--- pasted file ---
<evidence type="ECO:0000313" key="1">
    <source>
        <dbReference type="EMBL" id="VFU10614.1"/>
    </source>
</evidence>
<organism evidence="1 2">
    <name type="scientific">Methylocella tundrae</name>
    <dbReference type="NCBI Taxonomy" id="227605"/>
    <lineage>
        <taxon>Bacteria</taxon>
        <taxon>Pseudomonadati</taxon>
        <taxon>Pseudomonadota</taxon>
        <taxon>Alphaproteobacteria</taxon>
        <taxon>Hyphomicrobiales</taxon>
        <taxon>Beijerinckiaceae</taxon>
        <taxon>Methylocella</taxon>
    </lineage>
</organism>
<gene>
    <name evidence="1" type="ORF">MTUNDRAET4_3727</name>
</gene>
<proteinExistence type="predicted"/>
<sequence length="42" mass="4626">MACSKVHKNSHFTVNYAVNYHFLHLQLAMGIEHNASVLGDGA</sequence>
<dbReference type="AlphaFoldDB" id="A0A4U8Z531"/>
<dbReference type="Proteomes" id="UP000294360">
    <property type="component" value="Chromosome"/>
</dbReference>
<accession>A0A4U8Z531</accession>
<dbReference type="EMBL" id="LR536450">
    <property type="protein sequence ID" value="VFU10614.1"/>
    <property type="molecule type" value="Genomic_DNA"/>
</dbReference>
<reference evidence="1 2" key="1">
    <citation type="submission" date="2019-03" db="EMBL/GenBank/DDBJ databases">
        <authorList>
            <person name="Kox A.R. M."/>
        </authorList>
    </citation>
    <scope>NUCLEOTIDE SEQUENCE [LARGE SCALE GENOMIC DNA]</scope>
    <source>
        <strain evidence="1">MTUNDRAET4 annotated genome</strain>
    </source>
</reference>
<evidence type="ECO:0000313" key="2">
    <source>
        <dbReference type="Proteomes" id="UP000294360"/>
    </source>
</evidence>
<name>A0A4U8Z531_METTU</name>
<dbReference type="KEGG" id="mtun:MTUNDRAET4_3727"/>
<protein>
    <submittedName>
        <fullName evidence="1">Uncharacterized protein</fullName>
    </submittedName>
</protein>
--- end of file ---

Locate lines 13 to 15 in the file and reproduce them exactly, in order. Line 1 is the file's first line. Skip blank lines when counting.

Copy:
        <taxon>Alphaproteobacteria</taxon>
        <taxon>Hyphomicrobiales</taxon>
        <taxon>Beijerinckiaceae</taxon>